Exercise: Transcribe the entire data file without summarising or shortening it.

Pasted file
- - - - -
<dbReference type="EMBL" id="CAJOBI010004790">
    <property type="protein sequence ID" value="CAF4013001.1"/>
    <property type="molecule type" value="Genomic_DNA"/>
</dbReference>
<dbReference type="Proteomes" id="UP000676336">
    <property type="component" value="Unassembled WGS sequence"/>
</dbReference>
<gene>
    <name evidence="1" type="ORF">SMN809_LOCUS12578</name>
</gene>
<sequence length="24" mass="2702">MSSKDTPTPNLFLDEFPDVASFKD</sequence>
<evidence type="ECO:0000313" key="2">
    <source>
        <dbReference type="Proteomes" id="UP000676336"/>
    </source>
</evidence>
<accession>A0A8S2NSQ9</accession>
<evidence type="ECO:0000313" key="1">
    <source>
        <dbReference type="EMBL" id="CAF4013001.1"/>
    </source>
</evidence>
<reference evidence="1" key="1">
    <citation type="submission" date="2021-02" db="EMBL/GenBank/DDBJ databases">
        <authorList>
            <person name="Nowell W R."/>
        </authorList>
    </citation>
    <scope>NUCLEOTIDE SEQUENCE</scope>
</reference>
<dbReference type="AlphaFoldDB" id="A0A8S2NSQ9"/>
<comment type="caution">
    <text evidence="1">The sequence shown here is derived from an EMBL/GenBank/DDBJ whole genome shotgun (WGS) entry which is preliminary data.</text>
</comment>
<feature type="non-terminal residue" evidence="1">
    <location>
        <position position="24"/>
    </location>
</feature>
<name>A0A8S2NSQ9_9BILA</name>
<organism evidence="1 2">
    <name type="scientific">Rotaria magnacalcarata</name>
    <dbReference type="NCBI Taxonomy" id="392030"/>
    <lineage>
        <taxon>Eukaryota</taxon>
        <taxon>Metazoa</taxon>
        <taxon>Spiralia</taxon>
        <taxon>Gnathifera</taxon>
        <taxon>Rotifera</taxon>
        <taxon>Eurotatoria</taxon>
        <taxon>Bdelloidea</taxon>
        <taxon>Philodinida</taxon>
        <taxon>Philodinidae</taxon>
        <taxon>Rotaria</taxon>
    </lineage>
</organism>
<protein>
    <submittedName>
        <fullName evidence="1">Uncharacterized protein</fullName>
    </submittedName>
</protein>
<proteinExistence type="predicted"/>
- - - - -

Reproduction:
<dbReference type="EMBL" id="CAJOBI010004790">
    <property type="protein sequence ID" value="CAF4013001.1"/>
    <property type="molecule type" value="Genomic_DNA"/>
</dbReference>
<dbReference type="Proteomes" id="UP000676336">
    <property type="component" value="Unassembled WGS sequence"/>
</dbReference>
<gene>
    <name evidence="1" type="ORF">SMN809_LOCUS12578</name>
</gene>
<sequence length="24" mass="2702">MSSKDTPTPNLFLDEFPDVASFKD</sequence>
<evidence type="ECO:0000313" key="2">
    <source>
        <dbReference type="Proteomes" id="UP000676336"/>
    </source>
</evidence>
<accession>A0A8S2NSQ9</accession>
<evidence type="ECO:0000313" key="1">
    <source>
        <dbReference type="EMBL" id="CAF4013001.1"/>
    </source>
</evidence>
<reference evidence="1" key="1">
    <citation type="submission" date="2021-02" db="EMBL/GenBank/DDBJ databases">
        <authorList>
            <person name="Nowell W R."/>
        </authorList>
    </citation>
    <scope>NUCLEOTIDE SEQUENCE</scope>
</reference>
<dbReference type="AlphaFoldDB" id="A0A8S2NSQ9"/>
<comment type="caution">
    <text evidence="1">The sequence shown here is derived from an EMBL/GenBank/DDBJ whole genome shotgun (WGS) entry which is preliminary data.</text>
</comment>
<feature type="non-terminal residue" evidence="1">
    <location>
        <position position="24"/>
    </location>
</feature>
<name>A0A8S2NSQ9_9BILA</name>
<organism evidence="1 2">
    <name type="scientific">Rotaria magnacalcarata</name>
    <dbReference type="NCBI Taxonomy" id="392030"/>
    <lineage>
        <taxon>Eukaryota</taxon>
        <taxon>Metazoa</taxon>
        <taxon>Spiralia</taxon>
        <taxon>Gnathifera</taxon>
        <taxon>Rotifera</taxon>
        <taxon>Eurotatoria</taxon>
        <taxon>Bdelloidea</taxon>
        <taxon>Philodinida</taxon>
        <taxon>Philodinidae</taxon>
        <taxon>Rotaria</taxon>
    </lineage>
</organism>
<protein>
    <submittedName>
        <fullName evidence="1">Uncharacterized protein</fullName>
    </submittedName>
</protein>
<proteinExistence type="predicted"/>